Hanley is working on a sequel to After She Left, and a short story set in Canberra that is showing signs of expanding into a novel.

Keneally is working on a novel exploring the wreck of the Dunbar outside of Sydney. It has a split timeline, focusing on the sole survivor of the wreck and a woman in 2020 writing the survivor’s history. She was enthusiastic about the modern day element, as it allows her to write about diving, another one of her passions. She also plans to write about Australia’s first female pirates, Charlotte Badger and Kitty Hegarty, who were involved in a mutiny aboard the Venus in 1806.

Forsyth is collaborating with her sister to produce a book for the National Library of Australia about their great-great-great grandmother Charlotte Atkinson, who wrote the first children’s book published in Australia. A Mother’s Offering To Her Children was published under the pseudonym ‘A Lady Long Resident in New South Wales’ in 1841.

A question from the audience asked if the three had ever met their own characters in real life, drawing three very different answers.

Keneally spoke about the optioning of Fled, and the actresses she could see playing Jenny.

Hanley discussed trying to find a female artist like her character in the historical immigration records, but finding that most women who came to Australia at that time were domestic servants. She found one silversmith, but that was a man.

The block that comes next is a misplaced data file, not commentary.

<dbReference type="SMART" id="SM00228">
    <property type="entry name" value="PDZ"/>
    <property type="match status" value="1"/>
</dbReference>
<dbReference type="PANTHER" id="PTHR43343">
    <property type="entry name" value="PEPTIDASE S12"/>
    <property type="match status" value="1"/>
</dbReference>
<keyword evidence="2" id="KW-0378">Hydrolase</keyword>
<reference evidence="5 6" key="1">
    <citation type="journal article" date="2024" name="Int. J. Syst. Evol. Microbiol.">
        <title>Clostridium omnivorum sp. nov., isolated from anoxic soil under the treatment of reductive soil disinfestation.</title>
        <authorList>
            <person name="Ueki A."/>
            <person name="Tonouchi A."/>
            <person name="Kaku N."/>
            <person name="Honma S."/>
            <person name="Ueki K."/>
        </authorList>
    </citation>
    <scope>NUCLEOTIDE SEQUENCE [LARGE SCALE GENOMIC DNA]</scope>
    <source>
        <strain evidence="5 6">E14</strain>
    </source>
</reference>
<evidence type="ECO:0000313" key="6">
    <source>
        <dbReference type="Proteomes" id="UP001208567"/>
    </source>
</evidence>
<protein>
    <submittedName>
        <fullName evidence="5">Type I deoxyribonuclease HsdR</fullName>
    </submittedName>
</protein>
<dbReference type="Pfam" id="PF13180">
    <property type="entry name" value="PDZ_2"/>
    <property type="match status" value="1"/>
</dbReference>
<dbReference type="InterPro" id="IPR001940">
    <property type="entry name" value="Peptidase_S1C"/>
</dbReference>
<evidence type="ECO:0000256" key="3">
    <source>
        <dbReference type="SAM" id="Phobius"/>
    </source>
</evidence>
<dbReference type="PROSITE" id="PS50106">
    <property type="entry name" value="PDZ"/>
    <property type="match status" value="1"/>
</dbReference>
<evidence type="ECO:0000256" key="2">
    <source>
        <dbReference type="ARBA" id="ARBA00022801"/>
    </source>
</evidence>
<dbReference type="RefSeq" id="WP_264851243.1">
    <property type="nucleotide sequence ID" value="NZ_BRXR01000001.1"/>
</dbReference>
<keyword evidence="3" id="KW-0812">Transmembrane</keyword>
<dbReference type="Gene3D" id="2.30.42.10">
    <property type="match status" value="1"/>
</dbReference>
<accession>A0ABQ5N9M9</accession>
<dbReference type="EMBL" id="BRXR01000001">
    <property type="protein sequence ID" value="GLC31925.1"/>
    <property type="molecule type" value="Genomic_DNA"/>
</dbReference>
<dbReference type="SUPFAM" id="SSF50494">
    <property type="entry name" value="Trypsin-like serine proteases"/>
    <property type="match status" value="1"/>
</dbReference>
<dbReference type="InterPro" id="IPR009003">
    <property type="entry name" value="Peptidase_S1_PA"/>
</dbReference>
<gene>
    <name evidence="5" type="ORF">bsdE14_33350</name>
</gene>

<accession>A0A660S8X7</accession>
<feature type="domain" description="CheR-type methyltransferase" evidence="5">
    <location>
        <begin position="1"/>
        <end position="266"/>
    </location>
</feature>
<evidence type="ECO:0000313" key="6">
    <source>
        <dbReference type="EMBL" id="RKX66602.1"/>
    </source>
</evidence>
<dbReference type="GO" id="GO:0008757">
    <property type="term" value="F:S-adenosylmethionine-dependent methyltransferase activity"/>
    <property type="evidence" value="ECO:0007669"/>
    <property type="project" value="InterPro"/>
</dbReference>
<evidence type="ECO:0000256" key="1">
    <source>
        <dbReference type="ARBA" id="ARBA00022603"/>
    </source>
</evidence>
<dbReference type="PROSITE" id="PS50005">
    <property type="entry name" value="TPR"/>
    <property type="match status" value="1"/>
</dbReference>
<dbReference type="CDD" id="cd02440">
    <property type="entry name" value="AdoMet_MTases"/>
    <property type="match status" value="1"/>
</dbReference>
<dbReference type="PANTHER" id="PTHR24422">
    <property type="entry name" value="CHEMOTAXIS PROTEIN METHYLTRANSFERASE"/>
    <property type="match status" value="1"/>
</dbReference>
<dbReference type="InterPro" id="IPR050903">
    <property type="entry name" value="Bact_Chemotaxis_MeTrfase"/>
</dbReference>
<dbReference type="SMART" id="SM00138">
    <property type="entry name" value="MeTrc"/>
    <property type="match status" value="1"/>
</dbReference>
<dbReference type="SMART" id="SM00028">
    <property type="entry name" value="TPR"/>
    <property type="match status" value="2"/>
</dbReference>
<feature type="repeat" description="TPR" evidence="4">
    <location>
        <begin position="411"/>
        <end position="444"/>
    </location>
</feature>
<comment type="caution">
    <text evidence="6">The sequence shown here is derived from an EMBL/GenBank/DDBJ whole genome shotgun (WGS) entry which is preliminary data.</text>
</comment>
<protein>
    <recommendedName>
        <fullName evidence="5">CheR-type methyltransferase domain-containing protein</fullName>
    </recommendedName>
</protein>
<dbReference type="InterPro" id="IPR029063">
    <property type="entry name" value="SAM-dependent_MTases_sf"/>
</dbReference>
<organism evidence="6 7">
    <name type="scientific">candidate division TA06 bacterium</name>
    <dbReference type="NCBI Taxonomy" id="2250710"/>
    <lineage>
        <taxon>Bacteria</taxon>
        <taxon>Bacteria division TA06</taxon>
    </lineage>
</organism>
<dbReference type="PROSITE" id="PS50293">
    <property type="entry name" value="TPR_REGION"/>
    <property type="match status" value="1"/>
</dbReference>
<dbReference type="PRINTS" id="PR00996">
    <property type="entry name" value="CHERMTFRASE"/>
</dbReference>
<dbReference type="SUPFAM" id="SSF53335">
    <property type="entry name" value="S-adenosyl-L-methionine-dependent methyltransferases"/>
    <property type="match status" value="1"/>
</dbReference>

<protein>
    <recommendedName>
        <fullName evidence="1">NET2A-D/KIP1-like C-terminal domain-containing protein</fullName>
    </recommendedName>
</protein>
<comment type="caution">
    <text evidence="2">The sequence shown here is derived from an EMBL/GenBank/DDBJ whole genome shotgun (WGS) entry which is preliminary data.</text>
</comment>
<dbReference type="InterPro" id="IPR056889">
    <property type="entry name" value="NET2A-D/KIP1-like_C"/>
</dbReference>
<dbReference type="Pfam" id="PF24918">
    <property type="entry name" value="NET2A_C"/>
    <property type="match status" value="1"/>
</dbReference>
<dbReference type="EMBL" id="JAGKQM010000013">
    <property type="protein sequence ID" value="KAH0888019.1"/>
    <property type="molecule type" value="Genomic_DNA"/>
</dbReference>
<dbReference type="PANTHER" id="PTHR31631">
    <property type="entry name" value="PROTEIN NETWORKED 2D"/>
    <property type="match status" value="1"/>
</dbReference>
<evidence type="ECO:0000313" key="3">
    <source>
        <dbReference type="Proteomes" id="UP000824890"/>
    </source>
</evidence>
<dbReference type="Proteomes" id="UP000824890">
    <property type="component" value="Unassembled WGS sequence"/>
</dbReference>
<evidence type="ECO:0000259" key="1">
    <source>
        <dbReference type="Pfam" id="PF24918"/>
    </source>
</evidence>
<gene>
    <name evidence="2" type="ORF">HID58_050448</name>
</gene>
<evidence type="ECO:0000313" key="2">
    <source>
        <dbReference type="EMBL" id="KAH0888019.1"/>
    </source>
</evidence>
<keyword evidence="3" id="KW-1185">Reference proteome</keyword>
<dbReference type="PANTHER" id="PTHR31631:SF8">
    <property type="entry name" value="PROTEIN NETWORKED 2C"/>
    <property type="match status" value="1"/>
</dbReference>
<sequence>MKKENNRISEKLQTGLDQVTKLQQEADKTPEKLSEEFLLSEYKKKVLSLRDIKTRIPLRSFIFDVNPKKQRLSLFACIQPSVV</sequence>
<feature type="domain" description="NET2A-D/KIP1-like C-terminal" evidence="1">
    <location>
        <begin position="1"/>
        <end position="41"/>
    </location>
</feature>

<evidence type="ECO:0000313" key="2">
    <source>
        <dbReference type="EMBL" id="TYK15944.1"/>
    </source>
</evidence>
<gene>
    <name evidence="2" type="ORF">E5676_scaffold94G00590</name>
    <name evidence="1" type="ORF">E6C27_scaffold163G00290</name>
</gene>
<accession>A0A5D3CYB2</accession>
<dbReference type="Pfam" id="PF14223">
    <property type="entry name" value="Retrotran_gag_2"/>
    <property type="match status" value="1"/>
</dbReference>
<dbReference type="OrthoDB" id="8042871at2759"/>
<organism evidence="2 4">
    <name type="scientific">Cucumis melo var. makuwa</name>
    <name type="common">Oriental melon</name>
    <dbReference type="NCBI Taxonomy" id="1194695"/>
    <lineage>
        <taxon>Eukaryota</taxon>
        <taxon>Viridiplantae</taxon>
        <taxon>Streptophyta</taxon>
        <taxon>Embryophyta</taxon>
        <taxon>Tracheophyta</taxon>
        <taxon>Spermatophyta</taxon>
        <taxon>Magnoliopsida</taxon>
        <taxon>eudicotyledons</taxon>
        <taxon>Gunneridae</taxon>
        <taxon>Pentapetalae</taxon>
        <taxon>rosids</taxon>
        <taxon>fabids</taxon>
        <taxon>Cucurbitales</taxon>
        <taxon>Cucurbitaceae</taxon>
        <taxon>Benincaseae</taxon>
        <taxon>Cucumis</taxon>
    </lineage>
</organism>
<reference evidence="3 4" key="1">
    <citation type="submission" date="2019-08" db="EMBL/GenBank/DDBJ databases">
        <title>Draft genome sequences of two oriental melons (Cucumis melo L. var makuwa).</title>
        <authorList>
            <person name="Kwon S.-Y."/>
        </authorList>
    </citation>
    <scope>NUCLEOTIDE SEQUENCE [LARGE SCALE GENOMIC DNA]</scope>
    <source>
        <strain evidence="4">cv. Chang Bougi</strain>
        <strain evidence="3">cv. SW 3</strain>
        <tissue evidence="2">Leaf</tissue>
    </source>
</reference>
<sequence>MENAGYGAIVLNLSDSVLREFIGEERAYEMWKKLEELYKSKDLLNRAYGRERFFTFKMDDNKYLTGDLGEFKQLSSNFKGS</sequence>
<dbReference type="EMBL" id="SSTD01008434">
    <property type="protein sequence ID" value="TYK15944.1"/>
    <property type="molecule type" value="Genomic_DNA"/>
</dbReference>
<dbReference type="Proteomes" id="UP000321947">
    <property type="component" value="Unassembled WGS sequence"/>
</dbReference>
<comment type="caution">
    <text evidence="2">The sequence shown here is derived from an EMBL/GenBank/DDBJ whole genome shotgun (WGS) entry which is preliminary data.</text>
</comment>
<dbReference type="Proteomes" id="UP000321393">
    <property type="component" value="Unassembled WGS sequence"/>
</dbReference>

Forsyth described meeting a woman who was a perfect physical match for a character she was trying to get a handle on, and ‘stalking’ her while she got the details down.

Those disparate answers, like the rest of the hour, made it clear that my doubts were unfounded. The broad theme of the panel just left more room for three fascinating women to share their stories.

The Canberra Writers Festival ran from 21 to 25 August 2019.

3 thoughts on “Wonder Women

  1. I enjoyed this write up Shelley, particularly because this was a session I didn’t get to, and would have enjoyed. Interesting comment about the broad theme. It takes a skilled moderator to draw such panels together. Regarding social media, it’s interesting, as a reader, to hear what authors feel about us – what they like and don’t like in terms of reader behaviour/response. As a blogger, I’m aware that authors are uncertain whether to engage with blog reviews of their books. Most feel they shouldn’t, but in fact when they do they can answer questions posed by commenters or just offer more insight, which I always appreciate.

    But, the most interesting thing for me concerns Charlotte Atkinson, whom I first read about over 10 years ago. I’ll be keen to see that book. An interesting mother and daughter, she and Louisa.

    1. I am very excited for the book. It seems that Charlotte lead a remarkable life. She was also involved in an early custody case, back when Australian women didn’t have custody of their own children by default.

      There’s a chapter on Louisa in ‘Collecting Ladies’ by Penny Olsen, which is on the shelves at the moment in the Member’s Lounge. Have you read it?

      1. Oh, I didn’t know about the custody cases, Shelley. How interesting. I seem to remember she had some husband issues, herself, that resulted in her taking Louisa to the south coast to escape (but my memory might be wrong.)

        I’ve been trying to remember what it is about her name, because I remember her name as being different – and so I’ve just checked Wikipedia. She became Charlotte Barton, and published I think under that name? It was Barton who was the problem. Her husband Atkinson died, and she married Barton who “became insane” resulting in her leaving him. Such an interesting woman. Whenever I go to Berrima and pass Oldbury Road (the name of Atkinson’s property) I think of Charlotte and Louisa.

        I haven’t seen that book, though I’ve heard of it. However I do have Elizabeth Lawson’s The natural art of Louisa Atkinson.